We're unable to sign you in at this time. Please try again in a few minutes.
We were able to sign you in, but your subscription(s) could not be found. Please try again in a few minutes.
There may be a problem with your account. Please contact the AMA Service Center to resolve this issue.
Contact the AMA Service Center:
Telephone: 1 (800) 262-2350 or 1 (312) 670-7827  *   Email: subscriptions@jamanetwork.com
Error Message ......
Perspectives on Care at the Close of Life |

Care of the Dying Doctor On the Other End of the Stethoscope

Erik Fromme, MD; J. Andrew Billings, MD
JAMA. 2003;290(15):2048-2055. doi:10.1001/jama.290.15.2048.
Text Size: A A A
Published online

The challenges of caring for a dying doctor reflect both common issues in helping the terminally ill and unique problems in working with a physician-patient. The dying doctor must deal with a familiar environment and set of problems from a radically different perspective and must negotiate overlapping and conflicting personal and professional roles. Some of the cardinal virtues of physicians—professional identity, expertise, perfectionism, selflessness, and stoicism—may pose both strengths and liabilities in the patient's role. The treating physicians may also encounter new strains in caring for a colleague. They must guard against both overinvolvement and underinvolvement, and, as with all dying persons, they must serve as a guide through unfamiliar territory for dying patient and family—a companion who is not afraid to listen to or explore the most upsetting matters, a person who can speak frankly when others may be ignoring "the horse on the dining room table." The case of Dr B, an internist dying of myelofibrosis and congestive heart failure, whose son is also a physician, offers the reader the opportunity to reflect on these challenges and to draw lessons about how to best care for fellow physicians at a time of great need. We suggest strategies for negotiating the patient-physician relationship when the patient is also a physician.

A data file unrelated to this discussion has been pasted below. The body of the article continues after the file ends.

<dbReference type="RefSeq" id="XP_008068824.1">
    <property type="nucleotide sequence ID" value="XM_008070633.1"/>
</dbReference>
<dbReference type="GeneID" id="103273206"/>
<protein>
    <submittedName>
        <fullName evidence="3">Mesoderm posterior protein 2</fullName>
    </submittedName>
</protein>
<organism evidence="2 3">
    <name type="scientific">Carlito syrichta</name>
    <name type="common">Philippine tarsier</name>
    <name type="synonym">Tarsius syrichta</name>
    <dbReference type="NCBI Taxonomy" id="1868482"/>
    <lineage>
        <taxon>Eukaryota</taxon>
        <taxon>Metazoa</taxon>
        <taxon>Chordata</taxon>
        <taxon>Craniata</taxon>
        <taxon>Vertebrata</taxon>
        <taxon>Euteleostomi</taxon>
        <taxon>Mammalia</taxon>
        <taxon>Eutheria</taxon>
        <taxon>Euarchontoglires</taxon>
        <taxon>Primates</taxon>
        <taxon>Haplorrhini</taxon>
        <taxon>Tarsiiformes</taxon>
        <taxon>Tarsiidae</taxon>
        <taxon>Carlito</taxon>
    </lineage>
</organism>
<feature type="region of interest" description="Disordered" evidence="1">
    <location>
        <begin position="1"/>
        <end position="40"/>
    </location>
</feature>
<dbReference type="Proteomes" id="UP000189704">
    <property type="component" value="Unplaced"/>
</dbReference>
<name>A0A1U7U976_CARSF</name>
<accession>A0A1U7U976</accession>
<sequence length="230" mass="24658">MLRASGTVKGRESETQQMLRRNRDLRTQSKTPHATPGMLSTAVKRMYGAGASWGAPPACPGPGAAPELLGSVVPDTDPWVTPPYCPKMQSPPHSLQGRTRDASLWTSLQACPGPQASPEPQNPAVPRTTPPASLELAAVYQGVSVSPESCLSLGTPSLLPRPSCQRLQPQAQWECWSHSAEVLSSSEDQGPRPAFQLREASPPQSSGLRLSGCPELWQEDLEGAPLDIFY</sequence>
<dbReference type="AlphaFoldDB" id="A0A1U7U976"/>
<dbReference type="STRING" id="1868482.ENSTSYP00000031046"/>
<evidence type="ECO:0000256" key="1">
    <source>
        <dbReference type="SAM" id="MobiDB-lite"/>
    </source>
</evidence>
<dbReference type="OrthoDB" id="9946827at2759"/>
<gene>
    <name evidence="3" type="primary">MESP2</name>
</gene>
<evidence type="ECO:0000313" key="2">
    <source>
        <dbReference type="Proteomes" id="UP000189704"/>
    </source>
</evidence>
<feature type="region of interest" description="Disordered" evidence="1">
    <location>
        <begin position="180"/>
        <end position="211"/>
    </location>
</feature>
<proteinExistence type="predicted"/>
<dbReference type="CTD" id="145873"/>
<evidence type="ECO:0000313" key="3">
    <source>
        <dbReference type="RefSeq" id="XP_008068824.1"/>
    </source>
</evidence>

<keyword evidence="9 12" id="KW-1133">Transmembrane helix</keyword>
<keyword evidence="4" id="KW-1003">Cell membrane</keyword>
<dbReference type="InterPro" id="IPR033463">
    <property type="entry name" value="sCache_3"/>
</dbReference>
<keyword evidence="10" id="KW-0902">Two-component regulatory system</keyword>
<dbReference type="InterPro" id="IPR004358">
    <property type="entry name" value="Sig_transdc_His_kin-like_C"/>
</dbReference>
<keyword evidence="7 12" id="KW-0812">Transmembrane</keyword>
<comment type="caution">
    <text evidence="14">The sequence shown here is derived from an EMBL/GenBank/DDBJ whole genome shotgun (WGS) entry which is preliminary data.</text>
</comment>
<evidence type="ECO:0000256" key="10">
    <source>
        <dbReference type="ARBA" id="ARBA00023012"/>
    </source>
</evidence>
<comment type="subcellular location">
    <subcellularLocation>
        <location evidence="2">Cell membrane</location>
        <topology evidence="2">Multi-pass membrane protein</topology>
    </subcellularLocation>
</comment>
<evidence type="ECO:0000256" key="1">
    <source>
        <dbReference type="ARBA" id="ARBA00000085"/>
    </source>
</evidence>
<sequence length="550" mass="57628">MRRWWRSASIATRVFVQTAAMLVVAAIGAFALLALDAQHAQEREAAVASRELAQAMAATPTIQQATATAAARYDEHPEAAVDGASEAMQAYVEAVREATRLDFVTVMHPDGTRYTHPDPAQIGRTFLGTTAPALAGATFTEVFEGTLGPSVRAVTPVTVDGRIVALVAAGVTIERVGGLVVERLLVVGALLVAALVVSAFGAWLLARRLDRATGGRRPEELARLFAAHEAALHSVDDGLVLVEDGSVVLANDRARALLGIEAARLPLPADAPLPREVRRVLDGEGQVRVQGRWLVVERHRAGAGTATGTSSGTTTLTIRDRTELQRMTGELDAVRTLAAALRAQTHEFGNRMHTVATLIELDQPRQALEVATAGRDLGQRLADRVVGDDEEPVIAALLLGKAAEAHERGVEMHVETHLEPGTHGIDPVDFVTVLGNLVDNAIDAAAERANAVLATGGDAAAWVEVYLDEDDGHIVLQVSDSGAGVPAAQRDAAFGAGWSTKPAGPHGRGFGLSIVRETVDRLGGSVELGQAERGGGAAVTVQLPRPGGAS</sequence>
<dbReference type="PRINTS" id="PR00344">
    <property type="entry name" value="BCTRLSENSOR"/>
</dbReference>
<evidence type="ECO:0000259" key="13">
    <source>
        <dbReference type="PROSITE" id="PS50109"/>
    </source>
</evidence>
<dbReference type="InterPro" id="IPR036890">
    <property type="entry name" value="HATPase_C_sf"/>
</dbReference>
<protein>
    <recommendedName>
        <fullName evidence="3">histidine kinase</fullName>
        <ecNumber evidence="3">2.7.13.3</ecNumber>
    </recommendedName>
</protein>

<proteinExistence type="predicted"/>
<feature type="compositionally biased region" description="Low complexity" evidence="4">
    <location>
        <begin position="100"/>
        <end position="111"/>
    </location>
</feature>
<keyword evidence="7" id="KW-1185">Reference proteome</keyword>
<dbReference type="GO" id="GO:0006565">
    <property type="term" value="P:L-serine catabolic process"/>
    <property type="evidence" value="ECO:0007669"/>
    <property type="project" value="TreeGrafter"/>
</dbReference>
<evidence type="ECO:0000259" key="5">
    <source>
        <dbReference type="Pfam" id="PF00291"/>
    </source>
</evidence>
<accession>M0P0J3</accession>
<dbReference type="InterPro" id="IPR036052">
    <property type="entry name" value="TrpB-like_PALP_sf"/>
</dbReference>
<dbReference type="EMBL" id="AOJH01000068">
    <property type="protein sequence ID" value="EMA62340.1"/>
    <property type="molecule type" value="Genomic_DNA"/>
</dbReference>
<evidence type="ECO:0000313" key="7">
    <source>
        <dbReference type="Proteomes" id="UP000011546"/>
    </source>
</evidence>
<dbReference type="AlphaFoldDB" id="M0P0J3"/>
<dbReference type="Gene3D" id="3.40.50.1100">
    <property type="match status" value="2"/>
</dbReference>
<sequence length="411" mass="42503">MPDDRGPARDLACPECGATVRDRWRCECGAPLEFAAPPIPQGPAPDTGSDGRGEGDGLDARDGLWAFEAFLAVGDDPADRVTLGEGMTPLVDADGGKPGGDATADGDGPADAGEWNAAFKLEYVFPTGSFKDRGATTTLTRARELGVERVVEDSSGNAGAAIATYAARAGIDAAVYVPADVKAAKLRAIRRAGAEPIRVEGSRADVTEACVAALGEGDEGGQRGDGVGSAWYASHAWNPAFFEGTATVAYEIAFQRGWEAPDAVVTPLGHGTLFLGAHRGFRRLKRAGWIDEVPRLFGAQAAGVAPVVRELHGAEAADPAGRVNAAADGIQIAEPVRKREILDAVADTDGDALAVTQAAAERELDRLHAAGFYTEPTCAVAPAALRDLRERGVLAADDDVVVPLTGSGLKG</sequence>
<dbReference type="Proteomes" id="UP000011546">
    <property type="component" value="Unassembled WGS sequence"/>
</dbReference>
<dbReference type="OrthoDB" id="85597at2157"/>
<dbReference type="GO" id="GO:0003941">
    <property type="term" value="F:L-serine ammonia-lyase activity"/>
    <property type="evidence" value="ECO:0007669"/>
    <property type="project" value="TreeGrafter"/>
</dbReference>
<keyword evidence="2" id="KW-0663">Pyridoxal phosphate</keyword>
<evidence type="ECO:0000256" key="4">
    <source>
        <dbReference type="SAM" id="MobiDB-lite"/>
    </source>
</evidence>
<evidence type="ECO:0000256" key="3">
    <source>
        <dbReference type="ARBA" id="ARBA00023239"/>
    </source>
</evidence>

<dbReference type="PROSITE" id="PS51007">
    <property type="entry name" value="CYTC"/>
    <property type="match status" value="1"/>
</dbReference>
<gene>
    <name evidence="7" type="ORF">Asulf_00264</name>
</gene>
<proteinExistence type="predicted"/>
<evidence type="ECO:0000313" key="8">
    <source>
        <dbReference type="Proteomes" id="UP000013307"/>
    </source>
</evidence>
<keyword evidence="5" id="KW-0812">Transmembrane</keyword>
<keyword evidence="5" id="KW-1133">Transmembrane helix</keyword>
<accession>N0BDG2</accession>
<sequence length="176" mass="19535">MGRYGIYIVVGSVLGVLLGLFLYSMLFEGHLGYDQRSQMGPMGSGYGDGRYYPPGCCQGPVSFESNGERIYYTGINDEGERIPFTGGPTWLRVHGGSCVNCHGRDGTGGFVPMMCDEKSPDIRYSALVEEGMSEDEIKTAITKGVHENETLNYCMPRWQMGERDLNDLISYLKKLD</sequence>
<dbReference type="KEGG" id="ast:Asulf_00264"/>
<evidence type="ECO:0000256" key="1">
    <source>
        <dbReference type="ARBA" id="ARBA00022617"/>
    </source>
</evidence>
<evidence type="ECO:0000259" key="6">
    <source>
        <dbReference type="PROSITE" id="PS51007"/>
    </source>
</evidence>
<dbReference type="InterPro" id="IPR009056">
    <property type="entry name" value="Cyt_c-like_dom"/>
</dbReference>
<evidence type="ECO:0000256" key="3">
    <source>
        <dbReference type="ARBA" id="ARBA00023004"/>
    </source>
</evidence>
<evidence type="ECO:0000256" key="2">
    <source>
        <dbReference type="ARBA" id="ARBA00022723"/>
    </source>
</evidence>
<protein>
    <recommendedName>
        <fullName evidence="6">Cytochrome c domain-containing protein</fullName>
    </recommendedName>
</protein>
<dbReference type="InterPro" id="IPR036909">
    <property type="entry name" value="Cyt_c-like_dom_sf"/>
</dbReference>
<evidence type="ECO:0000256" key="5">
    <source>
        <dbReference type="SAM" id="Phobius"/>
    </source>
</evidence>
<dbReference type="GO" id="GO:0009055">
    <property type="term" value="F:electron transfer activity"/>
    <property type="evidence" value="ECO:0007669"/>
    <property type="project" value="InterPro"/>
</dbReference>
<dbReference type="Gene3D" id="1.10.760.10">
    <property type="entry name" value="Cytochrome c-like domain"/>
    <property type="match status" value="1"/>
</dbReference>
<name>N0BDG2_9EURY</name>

Sign in

Purchase Options

• Buy this article
• Subscribe to the journal
• Rent this article ?




Also Meets CME requirements for:
Browse CME for all U.S. States
Accreditation Information
The American Medical Association is accredited by the Accreditation Council for Continuing Medical Education to provide continuing medical education for physicians. The AMA designates this journal-based CME activity for a maximum of 1 AMA PRA Category 1 CreditTM per course. Physicians should claim only the credit commensurate with the extent of their participation in the activity. Physicians who complete the CME course and score at least 80% correct on the quiz are eligible for AMA PRA Category 1 CreditTM.
Note: You must get at least of the answers correct to pass this quiz.
Please click the checkbox indicating that you have read the full article in order to submit your answers.
Your answers have been saved for later.
You have not filled in all the answers to complete this quiz
The following questions were not answered:
Sorry, you have unsuccessfully completed this CME quiz with a score of
The following questions were not answered correctly:
Commitment to Change (optional):
Indicate what change(s) you will implement in your practice, if any, based on this CME course.
Your quiz results:
The filled radio buttons indicate your responses. The preferred responses are highlighted
For CME Course: A Proposed Model for Initial Assessment and Management of Acute Heart Failure Syndromes
Indicate what changes(s) you will implement in your practice, if any, based on this CME course.


Some tools below are only available to our subscribers or users with an online account.

15 Citations

Sign in

Purchase Options

• Buy this article
• Subscribe to the journal
• Rent this article ?

Related Content

Customize your page view by dragging & repositioning the boxes below.

Articles Related By Topic
Related Collections

Care at the Close of Life: Evidence and Experience
Initiating End-of-Life Discussions With Seriously Ill Patients: Addressing the “Elephant in the Room”

Care at the Close of Life: Evidence and Experience
Terminal Care